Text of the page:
Dan: But my point is this: to be able to provide a unique point of view, again, focusing on the consumer first because that's what matters in the long run, and develop the strategies around how do you connect your product with that consumer, and so leveraging that where the consumer lives. We're talking about millennials primarily, younger generations that are digital natives. Again, this is, to me, the perfect blend of strategy, technology, and opportunity, to give these brands the runway that they need to develop a successful story that they can then, like you said with NutPods, later take to a retailer.

Thank you for sharing that.

Jim: That's right.

Jen: Jim, I was going to say, I don't know if it's worth you mentioning anything about the mission-driven nature of these companies and sustainability. I know we touched on it slightly. Is there anything you wanted to add, just given your background and where you are today?

Jim: I work a lot with major brands, emerging brands around purpose and their ability to express it online and just in culture. That's really something that's at the heart of the natural organic world as well. There really, you couldn't have invented a better tool and a more evening of the playing field tool, if you will, than the internet, obviously, and the social platforms to allow brands to do that. One of the things that I think that's natural organic has clearly shown is that, you know, purpose is a wonderful tool, if you will, for early adoption and to bring folks into the brand and frankly to even bring retailers into the brand. We are seeing a seismic change with millennials and every piece of data shows Gen Z, which is teens that are right behind millennials, are even more so going to be demanding that authenticity, that transparency, that accessibility, that conversation, than ever before.

These are the things that brands, big and small, and I work with some of the largest brands in the world that are having a hard time with this. We all have to learn. We have to understand. It's moving ground very quickly. How we talk about it in the world of food, how we talk about it in the world of products, is it's own nuance.

Dan: Yes.

Jim: That's an important piece of NatchCom. Frankly, I think that's the only place that conversation is really happening in a very focused way, over a course of a few days. I'm excited about that, because, again, that is the fodder, the flames, the fuel, that will allow the food revolution, the product revolution to continue forward.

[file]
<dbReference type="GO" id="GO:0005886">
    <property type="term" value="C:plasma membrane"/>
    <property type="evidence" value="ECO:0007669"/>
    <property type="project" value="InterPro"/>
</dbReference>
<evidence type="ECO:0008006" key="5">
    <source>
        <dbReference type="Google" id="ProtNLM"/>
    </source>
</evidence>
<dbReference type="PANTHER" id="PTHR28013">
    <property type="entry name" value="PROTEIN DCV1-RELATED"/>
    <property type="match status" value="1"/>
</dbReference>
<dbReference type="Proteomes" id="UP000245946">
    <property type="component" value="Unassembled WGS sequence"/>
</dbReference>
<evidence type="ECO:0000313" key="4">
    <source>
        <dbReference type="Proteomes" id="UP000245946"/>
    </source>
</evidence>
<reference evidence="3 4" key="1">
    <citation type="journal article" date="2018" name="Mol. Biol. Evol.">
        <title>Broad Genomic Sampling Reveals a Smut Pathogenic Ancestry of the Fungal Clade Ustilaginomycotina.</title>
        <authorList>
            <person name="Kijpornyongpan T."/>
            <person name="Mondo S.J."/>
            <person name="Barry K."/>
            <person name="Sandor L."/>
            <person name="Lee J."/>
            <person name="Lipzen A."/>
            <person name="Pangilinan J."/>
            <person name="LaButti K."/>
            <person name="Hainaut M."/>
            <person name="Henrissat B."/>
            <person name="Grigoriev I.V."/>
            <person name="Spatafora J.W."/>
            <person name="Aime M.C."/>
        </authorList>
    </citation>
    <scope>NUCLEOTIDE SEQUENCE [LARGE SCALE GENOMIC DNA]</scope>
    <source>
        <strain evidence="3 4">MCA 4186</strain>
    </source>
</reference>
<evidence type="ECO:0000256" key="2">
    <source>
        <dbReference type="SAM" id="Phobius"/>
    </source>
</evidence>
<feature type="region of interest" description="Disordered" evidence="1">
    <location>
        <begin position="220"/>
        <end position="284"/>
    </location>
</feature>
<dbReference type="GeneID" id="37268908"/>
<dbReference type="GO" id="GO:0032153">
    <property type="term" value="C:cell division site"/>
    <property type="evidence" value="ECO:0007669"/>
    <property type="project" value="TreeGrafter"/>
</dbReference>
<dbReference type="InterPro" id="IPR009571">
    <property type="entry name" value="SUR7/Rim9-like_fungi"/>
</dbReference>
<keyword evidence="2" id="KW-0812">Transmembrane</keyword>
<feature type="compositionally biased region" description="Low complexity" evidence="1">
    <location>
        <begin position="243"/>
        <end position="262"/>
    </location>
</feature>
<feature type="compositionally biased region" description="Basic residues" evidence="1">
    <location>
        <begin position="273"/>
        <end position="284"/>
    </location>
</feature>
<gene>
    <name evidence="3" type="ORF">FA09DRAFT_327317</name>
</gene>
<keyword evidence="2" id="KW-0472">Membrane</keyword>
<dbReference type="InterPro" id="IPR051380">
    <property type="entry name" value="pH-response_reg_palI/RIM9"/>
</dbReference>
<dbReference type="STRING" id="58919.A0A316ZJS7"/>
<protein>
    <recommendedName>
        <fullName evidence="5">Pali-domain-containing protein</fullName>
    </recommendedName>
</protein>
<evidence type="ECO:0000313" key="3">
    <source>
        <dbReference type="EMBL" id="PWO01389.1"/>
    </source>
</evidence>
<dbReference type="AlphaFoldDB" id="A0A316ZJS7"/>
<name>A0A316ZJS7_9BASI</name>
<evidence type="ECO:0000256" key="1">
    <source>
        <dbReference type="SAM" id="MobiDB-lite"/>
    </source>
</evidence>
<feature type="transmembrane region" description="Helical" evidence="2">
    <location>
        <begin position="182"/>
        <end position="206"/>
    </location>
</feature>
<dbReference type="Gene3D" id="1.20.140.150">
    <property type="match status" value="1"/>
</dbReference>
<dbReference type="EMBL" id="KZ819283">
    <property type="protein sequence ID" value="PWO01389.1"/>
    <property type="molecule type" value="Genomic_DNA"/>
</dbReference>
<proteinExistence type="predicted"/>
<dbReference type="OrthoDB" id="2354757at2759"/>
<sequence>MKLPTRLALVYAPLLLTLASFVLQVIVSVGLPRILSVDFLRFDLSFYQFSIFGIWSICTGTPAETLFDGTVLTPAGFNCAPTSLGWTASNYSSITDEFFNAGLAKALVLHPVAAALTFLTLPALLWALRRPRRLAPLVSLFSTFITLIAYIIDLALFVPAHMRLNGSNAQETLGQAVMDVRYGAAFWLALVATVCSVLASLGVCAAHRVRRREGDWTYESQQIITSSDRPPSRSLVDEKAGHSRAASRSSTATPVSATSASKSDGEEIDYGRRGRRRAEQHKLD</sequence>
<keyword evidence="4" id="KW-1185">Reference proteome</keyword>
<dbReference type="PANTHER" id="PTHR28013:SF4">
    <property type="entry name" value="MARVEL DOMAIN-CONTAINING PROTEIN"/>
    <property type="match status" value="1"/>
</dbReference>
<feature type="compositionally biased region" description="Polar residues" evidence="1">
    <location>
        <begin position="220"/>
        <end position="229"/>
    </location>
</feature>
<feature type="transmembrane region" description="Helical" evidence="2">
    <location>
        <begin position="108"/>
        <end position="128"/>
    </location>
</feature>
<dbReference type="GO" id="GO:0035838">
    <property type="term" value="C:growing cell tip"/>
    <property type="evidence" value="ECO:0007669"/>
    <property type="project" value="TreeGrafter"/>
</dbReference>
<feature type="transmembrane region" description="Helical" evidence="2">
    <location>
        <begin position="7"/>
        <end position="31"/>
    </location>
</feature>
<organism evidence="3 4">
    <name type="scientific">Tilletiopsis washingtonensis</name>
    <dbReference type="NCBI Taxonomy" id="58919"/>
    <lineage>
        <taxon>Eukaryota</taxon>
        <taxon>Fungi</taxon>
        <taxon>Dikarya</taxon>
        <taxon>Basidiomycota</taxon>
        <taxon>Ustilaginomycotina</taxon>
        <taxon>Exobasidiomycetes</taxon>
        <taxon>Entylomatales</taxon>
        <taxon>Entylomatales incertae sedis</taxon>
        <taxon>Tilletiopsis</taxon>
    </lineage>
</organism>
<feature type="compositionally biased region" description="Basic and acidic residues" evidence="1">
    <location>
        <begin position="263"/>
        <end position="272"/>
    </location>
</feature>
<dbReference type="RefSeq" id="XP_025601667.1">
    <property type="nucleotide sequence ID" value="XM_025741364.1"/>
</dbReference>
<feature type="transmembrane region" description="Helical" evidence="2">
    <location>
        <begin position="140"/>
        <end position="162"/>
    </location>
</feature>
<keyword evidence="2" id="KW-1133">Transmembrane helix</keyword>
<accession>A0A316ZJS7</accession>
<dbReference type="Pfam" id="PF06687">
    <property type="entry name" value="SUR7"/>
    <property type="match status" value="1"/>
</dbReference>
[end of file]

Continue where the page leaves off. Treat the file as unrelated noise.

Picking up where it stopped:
Dan: Appreciate that. I go one step further to say what's unique about the shopper today is that they look beyond the four corners of the package. What I mean by that is it's not just your message at shelf that resonates with customers. As you said, customers today are very different than they were years before. They walk up to the store shelf, they look at the product, they do the research on their phone, they talk to their family and friends, and they leverage that information. They want true transparency. In fact, I've been actually doing a lot of work understanding, in a lot of my talks, et cetera, talking about or identifying or trying to understand these consumers. To your point, the younger consumers, especially the Gen Z consumers, they want products that are mission-based. They want products that resonate with what they identify as being important to themselves.

So I couldn't agree with you more. What's unique about this is, again, the larger brands, fortunately unfortunately, they tend to talk at us. To be able to leverage that unique way that they communicate off the four corners of their package is, I think, the opportunity for a lot of small brands. So thank you for sharing that.

Jim: My pleasure. And thank you for taking an interest in it. It's critical we get the word out. Obviously we have an interest in NatchCom, but it's critical to get the word out to these young companies and, frankly, the larger ones too.

Dan: Yes.

Jim: Attention to this path of digital, online, et cetera, is not just important, it's really becoming mission critical.

Dan: Oh, it is.

Jim: We'll do everything we can do to help.

Dan: Thank you for sharing that.

Jen: Alright, sounds great, thanks so much Dan.

Jim: Thanks Dan.

Dan: Thanks, you take care. Bye.

I want to thank Jim and Jen for making time for us today and for sharing this information about NatchCom. I'll be sure to put a link to their website on this podcast's webpage and in the show notes.

Today's freebie is my simple solutions to maximize broker-distributor effectiveness. You can get there by going to the show notes on BrandSecretsandStrategies.com/70. Thank you again for listening, and I look forward to seeing you at the next show.

NatchCom https://www.natchcom.com

SECRETS 042 Gary Hirshberg of Stonyfield shares his passion for natural organic brands and how we need to inspire and educate shoppers - why this matters